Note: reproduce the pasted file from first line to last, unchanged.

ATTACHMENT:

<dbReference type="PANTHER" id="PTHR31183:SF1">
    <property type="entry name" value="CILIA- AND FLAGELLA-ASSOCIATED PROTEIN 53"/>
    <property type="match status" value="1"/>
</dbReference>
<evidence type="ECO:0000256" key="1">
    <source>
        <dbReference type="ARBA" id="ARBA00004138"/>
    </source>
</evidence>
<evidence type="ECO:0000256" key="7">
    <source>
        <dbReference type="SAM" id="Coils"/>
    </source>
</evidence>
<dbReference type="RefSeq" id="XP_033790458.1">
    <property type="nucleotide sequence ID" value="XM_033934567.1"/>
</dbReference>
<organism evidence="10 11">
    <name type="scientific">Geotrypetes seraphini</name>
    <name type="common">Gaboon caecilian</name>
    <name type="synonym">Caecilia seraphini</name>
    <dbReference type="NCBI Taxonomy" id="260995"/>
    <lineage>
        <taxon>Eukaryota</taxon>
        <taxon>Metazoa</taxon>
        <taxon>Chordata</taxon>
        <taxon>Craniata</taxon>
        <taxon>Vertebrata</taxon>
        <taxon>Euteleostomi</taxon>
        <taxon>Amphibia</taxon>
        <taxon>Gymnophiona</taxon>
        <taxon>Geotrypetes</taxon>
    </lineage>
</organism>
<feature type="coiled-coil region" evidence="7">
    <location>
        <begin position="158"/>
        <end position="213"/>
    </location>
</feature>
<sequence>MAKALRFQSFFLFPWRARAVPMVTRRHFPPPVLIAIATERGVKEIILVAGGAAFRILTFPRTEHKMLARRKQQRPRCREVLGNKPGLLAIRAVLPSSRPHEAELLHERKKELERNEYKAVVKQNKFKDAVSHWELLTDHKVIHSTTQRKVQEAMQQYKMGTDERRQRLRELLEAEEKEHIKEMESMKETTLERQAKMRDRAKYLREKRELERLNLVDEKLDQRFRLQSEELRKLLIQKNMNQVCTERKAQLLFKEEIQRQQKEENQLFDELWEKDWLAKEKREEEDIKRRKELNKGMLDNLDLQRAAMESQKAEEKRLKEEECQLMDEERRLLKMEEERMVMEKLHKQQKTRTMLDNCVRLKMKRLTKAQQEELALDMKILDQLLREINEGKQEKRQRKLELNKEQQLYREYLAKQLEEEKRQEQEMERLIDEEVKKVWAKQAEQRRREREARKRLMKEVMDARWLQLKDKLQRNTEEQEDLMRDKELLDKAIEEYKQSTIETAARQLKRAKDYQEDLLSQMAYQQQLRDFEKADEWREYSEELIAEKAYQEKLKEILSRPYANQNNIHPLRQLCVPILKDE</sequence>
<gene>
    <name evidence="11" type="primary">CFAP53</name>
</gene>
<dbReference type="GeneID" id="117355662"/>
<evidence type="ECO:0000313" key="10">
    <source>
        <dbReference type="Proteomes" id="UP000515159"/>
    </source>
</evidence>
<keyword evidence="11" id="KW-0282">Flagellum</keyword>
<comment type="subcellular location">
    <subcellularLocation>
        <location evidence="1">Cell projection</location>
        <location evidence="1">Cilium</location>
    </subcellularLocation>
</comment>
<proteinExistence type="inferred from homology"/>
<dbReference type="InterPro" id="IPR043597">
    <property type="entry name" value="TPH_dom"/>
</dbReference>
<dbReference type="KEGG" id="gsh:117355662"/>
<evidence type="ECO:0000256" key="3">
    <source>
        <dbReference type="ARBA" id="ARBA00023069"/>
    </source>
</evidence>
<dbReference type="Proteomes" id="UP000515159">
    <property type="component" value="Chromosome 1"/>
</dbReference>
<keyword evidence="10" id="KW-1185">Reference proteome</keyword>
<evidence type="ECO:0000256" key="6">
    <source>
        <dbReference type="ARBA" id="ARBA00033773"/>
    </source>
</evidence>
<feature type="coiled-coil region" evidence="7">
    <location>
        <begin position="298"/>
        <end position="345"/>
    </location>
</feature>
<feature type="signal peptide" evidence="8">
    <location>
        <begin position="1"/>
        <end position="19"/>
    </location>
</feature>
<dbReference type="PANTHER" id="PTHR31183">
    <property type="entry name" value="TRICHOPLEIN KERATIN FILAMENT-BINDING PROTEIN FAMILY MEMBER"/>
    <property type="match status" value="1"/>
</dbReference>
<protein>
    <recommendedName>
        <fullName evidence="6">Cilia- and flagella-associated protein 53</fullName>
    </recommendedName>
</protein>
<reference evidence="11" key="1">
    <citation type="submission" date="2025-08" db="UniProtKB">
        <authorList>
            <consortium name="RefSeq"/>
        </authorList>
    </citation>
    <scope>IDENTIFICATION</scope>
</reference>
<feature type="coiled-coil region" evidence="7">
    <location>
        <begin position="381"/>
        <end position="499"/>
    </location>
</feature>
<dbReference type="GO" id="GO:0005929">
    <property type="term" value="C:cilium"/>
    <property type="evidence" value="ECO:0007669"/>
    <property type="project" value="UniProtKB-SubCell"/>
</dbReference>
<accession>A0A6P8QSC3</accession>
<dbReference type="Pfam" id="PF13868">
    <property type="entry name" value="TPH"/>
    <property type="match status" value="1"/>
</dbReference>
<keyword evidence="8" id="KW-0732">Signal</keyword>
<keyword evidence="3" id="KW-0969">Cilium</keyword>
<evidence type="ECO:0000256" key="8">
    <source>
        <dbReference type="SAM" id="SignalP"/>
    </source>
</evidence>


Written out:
<dbReference type="PANTHER" id="PTHR31183:SF1">
    <property type="entry name" value="CILIA- AND FLAGELLA-ASSOCIATED PROTEIN 53"/>
    <property type="match status" value="1"/>
</dbReference>
<evidence type="ECO:0000256" key="1">
    <source>
        <dbReference type="ARBA" id="ARBA00004138"/>
    </source>
</evidence>
<evidence type="ECO:0000256" key="7">
    <source>
        <dbReference type="SAM" id="Coils"/>
    </source>
</evidence>
<dbReference type="RefSeq" id="XP_033790458.1">
    <property type="nucleotide sequence ID" value="XM_033934567.1"/>
</dbReference>
<organism evidence="10 11">
    <name type="scientific">Geotrypetes seraphini</name>
    <name type="common">Gaboon caecilian</name>
    <name type="synonym">Caecilia seraphini</name>
    <dbReference type="NCBI Taxonomy" id="260995"/>
    <lineage>
        <taxon>Eukaryota</taxon>
        <taxon>Metazoa</taxon>
        <taxon>Chordata</taxon>
        <taxon>Craniata</taxon>
        <taxon>Vertebrata</taxon>
        <taxon>Euteleostomi</taxon>
        <taxon>Amphibia</taxon>
        <taxon>Gymnophiona</taxon>
        <taxon>Geotrypetes</taxon>
    </lineage>
</organism>
<feature type="coiled-coil region" evidence="7">
    <location>
        <begin position="158"/>
        <end position="213"/>
    </location>
</feature>
<sequence>MAKALRFQSFFLFPWRARAVPMVTRRHFPPPVLIAIATERGVKEIILVAGGAAFRILTFPRTEHKMLARRKQQRPRCREVLGNKPGLLAIRAVLPSSRPHEAELLHERKKELERNEYKAVVKQNKFKDAVSHWELLTDHKVIHSTTQRKVQEAMQQYKMGTDERRQRLRELLEAEEKEHIKEMESMKETTLERQAKMRDRAKYLREKRELERLNLVDEKLDQRFRLQSEELRKLLIQKNMNQVCTERKAQLLFKEEIQRQQKEENQLFDELWEKDWLAKEKREEEDIKRRKELNKGMLDNLDLQRAAMESQKAEEKRLKEEECQLMDEERRLLKMEEERMVMEKLHKQQKTRTMLDNCVRLKMKRLTKAQQEELALDMKILDQLLREINEGKQEKRQRKLELNKEQQLYREYLAKQLEEEKRQEQEMERLIDEEVKKVWAKQAEQRRREREARKRLMKEVMDARWLQLKDKLQRNTEEQEDLMRDKELLDKAIEEYKQSTIETAARQLKRAKDYQEDLLSQMAYQQQLRDFEKADEWREYSEELIAEKAYQEKLKEILSRPYANQNNIHPLRQLCVPILKDE</sequence>
<gene>
    <name evidence="11" type="primary">CFAP53</name>
</gene>
<dbReference type="GeneID" id="117355662"/>
<evidence type="ECO:0000313" key="10">
    <source>
        <dbReference type="Proteomes" id="UP000515159"/>
    </source>
</evidence>
<keyword evidence="11" id="KW-0282">Flagellum</keyword>
<comment type="subcellular location">
    <subcellularLocation>
        <location evidence="1">Cell projection</location>
        <location evidence="1">Cilium</location>
    </subcellularLocation>
</comment>
<proteinExistence type="inferred from homology"/>
<dbReference type="InterPro" id="IPR043597">
    <property type="entry name" value="TPH_dom"/>
</dbReference>
<dbReference type="KEGG" id="gsh:117355662"/>
<evidence type="ECO:0000256" key="3">
    <source>
        <dbReference type="ARBA" id="ARBA00023069"/>
    </source>
</evidence>
<dbReference type="Proteomes" id="UP000515159">
    <property type="component" value="Chromosome 1"/>
</dbReference>
<keyword evidence="10" id="KW-1185">Reference proteome</keyword>
<evidence type="ECO:0000256" key="6">
    <source>
        <dbReference type="ARBA" id="ARBA00033773"/>
    </source>
</evidence>
<feature type="coiled-coil region" evidence="7">
    <location>
        <begin position="298"/>
        <end position="345"/>
    </location>
</feature>
<feature type="signal peptide" evidence="8">
    <location>
        <begin position="1"/>
        <end position="19"/>
    </location>
</feature>
<dbReference type="PANTHER" id="PTHR31183">
    <property type="entry name" value="TRICHOPLEIN KERATIN FILAMENT-BINDING PROTEIN FAMILY MEMBER"/>
    <property type="match status" value="1"/>
</dbReference>
<protein>
    <recommendedName>
        <fullName evidence="6">Cilia- and flagella-associated protein 53</fullName>
    </recommendedName>
</protein>
<reference evidence="11" key="1">
    <citation type="submission" date="2025-08" db="UniProtKB">
        <authorList>
            <consortium name="RefSeq"/>
        </authorList>
    </citation>
    <scope>IDENTIFICATION</scope>
</reference>
<feature type="coiled-coil region" evidence="7">
    <location>
        <begin position="381"/>
        <end position="499"/>
    </location>
</feature>
<dbReference type="GO" id="GO:0005929">
    <property type="term" value="C:cilium"/>
    <property type="evidence" value="ECO:0007669"/>
    <property type="project" value="UniProtKB-SubCell"/>
</dbReference>
<accession>A0A6P8QSC3</accession>
<dbReference type="Pfam" id="PF13868">
    <property type="entry name" value="TPH"/>
    <property type="match status" value="1"/>
</dbReference>
<keyword evidence="8" id="KW-0732">Signal</keyword>
<keyword evidence="3" id="KW-0969">Cilium</keyword>
<evidence type="ECO:0000256" key="8">
    <source>
        <dbReference type="SAM" id="SignalP"/>
    </source>
</evidence>